One of the most common complaints from retailers using manual, rules-based merchandising centres on a lack of agility. For many it can take days or weeks to respond to macro trends - for instance by adapting product assortments and sort orders.

 

A product exposure approach, powered by AI and machine learning technologies changes the game by automating product assortment and sort order decisions, and delivering them in real time - again, with every decision shaped by insight and business goals.

 

  1. Micro-trend sensitivity

 

Similarly, many online retailers lose out on vital sales, and longer term brand loyalty, through a failure to react quickly to micro trends. Quite simply, retailers reliant on manual merchandising cannot move quickly enough to catch the wave. For many, it takes at least 24 hours to respond - in the case of trends driven by social media, that is simply too late.

 

But worse than that, responding to these trends too late can even hurt sales, with previously trending products taking prominent real estate and sort order positions away from reliable sellers.

 

Retailers using an automated, AI-driven product exposure strategy suffer no such issues. Trends are spotted in real time, and everything from search and recommendations to promotional panels instantly push trending products to the fore. Crucially, overarching business goals ensure wider merchandising is not harmed, and the system results just as quickly once trends fizzle out.

 

  1. Powerful insight

 

Customer insight should be the lifeblood of eCommerce, and even inform wider retail strategy - everything from price to product. It is, after all, a potential source of instant consumer feedback.

 

But all too often, customer data from online stores is partial and backward-looking. It tells retailers whether campaigns worked and, in a broad sense, how consumers react to specific products and collections.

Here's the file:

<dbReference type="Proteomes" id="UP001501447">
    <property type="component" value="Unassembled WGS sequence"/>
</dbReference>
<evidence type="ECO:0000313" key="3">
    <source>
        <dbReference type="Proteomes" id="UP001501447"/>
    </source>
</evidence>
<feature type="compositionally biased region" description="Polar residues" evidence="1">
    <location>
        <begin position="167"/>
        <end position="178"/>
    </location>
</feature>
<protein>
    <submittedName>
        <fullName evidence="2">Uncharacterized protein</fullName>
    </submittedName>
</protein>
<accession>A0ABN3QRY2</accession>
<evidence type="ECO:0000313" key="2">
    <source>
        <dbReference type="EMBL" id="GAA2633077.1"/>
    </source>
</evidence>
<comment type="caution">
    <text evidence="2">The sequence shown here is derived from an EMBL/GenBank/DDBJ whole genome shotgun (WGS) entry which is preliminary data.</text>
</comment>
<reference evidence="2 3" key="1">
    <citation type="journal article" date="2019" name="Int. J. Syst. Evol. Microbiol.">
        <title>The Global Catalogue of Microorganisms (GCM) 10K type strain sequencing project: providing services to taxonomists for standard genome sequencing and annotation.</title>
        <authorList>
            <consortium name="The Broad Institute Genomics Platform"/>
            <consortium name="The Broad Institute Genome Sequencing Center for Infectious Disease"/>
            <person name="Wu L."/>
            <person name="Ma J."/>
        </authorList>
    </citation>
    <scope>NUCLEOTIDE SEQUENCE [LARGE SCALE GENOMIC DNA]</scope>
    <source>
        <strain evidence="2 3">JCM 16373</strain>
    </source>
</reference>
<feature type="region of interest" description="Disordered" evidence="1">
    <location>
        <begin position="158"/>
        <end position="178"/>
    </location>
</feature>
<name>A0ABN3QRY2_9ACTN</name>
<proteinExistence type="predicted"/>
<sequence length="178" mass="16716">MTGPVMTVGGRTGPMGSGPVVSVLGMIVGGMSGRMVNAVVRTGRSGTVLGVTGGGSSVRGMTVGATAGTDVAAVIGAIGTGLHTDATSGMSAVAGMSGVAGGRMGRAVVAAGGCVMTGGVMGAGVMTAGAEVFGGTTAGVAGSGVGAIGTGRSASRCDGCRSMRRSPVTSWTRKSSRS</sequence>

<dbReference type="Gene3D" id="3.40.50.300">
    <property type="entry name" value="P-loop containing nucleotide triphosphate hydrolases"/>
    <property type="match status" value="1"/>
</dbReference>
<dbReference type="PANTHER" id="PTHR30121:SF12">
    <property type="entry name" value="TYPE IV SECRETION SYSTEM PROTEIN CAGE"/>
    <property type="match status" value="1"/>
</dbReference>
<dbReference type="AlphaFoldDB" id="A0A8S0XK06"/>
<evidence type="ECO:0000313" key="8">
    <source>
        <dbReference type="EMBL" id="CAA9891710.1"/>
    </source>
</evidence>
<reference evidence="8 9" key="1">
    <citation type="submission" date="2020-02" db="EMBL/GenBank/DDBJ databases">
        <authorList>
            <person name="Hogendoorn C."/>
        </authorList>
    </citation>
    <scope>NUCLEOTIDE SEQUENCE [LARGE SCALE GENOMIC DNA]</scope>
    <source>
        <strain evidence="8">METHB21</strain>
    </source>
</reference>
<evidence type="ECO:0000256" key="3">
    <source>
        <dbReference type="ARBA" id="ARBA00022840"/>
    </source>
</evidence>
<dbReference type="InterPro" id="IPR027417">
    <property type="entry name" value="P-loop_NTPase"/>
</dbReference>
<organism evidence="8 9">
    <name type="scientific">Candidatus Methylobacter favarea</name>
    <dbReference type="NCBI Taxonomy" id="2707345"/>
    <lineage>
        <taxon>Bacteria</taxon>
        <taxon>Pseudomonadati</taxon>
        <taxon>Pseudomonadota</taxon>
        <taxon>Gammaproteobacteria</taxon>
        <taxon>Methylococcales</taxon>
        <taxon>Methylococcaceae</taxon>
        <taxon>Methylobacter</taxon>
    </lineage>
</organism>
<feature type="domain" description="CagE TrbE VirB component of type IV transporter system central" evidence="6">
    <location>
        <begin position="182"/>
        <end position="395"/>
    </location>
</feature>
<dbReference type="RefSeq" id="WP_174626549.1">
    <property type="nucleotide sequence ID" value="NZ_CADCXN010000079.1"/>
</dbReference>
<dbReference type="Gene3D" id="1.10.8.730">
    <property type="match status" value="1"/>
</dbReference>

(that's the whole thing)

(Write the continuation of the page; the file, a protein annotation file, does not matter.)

A holistic product exposure strategy completely changes the game when it comes to consumer insight. It affords a single view of shopper behaviour in real time, which allows retailers to make better, more agile decisions. Fed back to the wider business, it can inform everything from brand marketing to buying strategies.

 

  1. Resource-efficient

 

Of course, the route to retail success is not solely one of more sales. Profitability is what shareholders care about, so making more sales while driving cost and resource efficiency is very important.

 

For retailers still relying on manual merchandising, that is particularly difficult, since scaling up teams to do more of the same is expensive - and merchandising talent is in short supply.

 

In truth, the mundane, day-to-day merchandising job is one of number crunching and rules management - a task that is ideally suited to computers, especially now the cost of computing power is so low and AI and machine learning technologies are in such common usage.

 

A product exposure strategy that’s automated and managed by AI-enabled computers completely changes the nature of merchandising. The day-to-day decisions are in the hands of computers - reacting to massive amounts of customer data in real time and guided by business goals.

 

That leaves those expensively acquired merchandisers to focus where their skills can have the greatest impact - in making higher level, strategic and creative decisions.

 

  1. Business-orientated and predictive

 

The many limitations inherent in mainstream, manual merchandising leave many online retailers with little choice but to focus on relatively short-term goals and strategies - be they related to sales, category or collection promotions.

 

What’s more, it is not uncommon to find parallel campaigns, devised separately, with competing goals - a price-cutting promotion is about conversion, while a parallel campaign could be more about high margin products, so profit - and the two are not necessarily compatible.

 

A holistic approach, guided by business goals like profit, revenue and conversion, has no such limitations. A single strategy can be applied to the entire catalogue and every product exposure decision at the click of a mouse - and it is even possible to test the outcomes of other strategies before making the switch.

 

Ready to look beyond the tip of the iceberg?

 

Given the compelling case for holistic product exposure strategies, it is no surprise to see forward-looking retailers starting to catch on.

 

Remember, if you’re not ready, one of your competitors may be.

Andrew Fowler is UK country manager at Apptus.